A parapoxviral virion protein targets the retinoblastoma protein to inhibit NF-κB signaling

Ponnuraj Nagendraprabhu, Sushil Khatiwada, Sabal Chaulagain, Gustavo Delhon, Daniel L. Rock

Research output: Contribution to journalArticlepeer-review


Poxviruses have evolved multiple strategies to subvert signaling by Nuclear Factor κB (NF-κB), a crucial regulator of host innate immune responses. Here, we describe an orf virus (ORFV) virion-associated protein, ORFV119, which inhibits NF-κB signaling very early in infection (≤ 30 min post infection). ORFV119 NF-κB inhibitory activity was found unimpaired upon translation inhibition, suggesting that virion ORFV119 alone is responsible for early interference in signaling. A C-terminal LxCxE motif in ORFV119 enabled the protein to interact with the retinoblastoma protein (pRb) a multifunctional protein best known for its tumor suppressor activity. Notably, experiments using a recombinant virus containing an ORFV119 mutation which abrogates its interaction with pRb together with experiments performed in cells lacking or with reduced pRb levels indicate that ORFV119 mediated inhibition of NF-κB signaling is largely pRb dependent. ORFV119 was shown to inhibit IKK complex activation early in infection. Consistent with IKK inhibition, ORFV119 also interacted with TNF receptor associated factor 2 (TRAF2), an adaptor protein recruited to signaling complexes upstream of IKK in infected cells. ORFV119-TRAF2 interaction was enhanced in the presence of pRb, suggesting that ORFV119-pRb complex is required for efficient interaction with TRAF2. Additionally, transient expression of ORFV119 in uninfected cells was sufficient to inhibit TNFα-induced IKK activation and NF-κB signaling, indicating that no other viral proteins are required for the effect. Infection of sheep with ORFV lacking the ORFV119 gene led to attenuated disease phenotype, indicating that ORFV119 contributes to virulence in the natural host. ORFV119 represents the first poxviral protein to interfere with NF-κB signaling through interaction with pRb.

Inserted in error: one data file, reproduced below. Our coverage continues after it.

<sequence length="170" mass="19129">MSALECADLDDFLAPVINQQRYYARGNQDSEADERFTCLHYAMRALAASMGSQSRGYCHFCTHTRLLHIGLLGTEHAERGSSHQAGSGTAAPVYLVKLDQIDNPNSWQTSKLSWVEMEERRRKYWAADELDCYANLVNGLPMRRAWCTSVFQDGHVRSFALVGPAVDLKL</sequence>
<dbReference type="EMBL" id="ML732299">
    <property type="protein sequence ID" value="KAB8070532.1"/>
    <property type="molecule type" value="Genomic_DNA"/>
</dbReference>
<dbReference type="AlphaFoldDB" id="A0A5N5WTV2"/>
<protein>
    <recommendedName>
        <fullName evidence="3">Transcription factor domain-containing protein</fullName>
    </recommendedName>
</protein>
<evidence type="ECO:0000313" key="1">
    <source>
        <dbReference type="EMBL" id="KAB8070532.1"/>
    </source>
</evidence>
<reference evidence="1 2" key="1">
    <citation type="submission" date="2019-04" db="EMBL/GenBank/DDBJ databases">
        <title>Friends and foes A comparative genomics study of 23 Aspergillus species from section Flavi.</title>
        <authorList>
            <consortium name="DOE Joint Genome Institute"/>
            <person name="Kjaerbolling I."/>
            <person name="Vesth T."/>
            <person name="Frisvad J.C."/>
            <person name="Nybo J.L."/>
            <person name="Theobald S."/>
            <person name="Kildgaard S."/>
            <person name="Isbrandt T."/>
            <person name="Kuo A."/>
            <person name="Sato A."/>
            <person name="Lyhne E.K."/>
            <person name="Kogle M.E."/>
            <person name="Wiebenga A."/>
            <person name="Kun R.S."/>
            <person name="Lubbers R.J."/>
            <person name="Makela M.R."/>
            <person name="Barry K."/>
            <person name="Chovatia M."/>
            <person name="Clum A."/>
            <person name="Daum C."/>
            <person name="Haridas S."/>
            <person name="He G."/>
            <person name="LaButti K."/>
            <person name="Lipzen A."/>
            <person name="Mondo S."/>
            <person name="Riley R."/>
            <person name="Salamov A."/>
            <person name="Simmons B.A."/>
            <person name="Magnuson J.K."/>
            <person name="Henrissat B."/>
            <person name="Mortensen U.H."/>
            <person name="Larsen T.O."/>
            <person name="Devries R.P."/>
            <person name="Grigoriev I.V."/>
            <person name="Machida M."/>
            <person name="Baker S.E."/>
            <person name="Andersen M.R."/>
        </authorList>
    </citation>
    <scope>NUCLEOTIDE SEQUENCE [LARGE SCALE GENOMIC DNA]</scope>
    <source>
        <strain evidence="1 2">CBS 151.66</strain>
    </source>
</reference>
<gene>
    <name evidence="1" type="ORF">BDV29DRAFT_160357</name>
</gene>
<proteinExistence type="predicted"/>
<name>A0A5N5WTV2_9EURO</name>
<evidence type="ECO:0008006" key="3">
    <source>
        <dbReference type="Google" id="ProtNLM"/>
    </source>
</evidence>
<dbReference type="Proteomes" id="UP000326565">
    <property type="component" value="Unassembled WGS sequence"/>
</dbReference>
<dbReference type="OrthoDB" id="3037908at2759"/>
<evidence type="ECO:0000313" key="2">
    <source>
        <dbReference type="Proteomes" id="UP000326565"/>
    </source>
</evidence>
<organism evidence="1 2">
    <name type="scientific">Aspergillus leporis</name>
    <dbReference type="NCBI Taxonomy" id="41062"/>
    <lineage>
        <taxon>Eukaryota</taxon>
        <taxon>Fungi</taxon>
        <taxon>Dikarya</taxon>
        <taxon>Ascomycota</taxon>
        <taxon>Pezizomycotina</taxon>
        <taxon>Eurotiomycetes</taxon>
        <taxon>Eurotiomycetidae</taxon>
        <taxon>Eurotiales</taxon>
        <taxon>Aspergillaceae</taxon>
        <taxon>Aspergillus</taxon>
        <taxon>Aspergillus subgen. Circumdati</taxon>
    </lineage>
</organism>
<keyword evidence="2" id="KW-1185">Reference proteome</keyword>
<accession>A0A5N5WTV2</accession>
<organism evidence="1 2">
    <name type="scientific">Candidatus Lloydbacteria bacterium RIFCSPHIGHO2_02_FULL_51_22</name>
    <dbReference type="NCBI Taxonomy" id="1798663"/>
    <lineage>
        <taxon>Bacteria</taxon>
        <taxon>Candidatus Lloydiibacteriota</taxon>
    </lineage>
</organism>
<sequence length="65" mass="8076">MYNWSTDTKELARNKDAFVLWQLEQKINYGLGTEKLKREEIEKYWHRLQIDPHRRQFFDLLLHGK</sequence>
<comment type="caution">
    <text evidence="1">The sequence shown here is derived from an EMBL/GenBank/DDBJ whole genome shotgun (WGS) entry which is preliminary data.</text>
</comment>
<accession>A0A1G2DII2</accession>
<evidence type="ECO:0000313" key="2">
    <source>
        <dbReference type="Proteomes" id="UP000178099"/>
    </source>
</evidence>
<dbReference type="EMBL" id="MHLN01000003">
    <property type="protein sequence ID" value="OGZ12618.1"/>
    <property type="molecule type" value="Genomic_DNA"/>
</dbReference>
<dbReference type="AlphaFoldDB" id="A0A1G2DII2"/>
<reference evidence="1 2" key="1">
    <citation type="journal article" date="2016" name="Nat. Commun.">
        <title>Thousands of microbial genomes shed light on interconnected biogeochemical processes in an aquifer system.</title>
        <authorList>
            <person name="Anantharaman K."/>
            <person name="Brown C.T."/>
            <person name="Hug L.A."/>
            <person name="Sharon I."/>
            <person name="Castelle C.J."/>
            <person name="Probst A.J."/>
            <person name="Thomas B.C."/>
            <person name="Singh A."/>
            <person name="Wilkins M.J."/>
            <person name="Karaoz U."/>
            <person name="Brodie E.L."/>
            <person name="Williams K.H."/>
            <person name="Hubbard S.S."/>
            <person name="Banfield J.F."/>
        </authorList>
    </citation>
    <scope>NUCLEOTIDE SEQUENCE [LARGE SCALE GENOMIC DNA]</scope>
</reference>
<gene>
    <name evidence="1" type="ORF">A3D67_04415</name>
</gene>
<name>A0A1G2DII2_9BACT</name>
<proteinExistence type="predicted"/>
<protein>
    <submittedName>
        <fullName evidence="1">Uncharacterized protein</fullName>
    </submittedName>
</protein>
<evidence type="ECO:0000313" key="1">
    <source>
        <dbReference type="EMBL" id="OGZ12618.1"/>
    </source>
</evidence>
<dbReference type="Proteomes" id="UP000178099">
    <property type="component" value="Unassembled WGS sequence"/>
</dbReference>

Original languageEnglish (US)
Article numbere1006779
JournalPLoS pathogens
Issue number12
StatePublished - Dec 2017

ASJC Scopus subject areas

  • Parasitology
  • Microbiology
  • Immunology
  • Molecular Biology
  • Genetics
  • Virology


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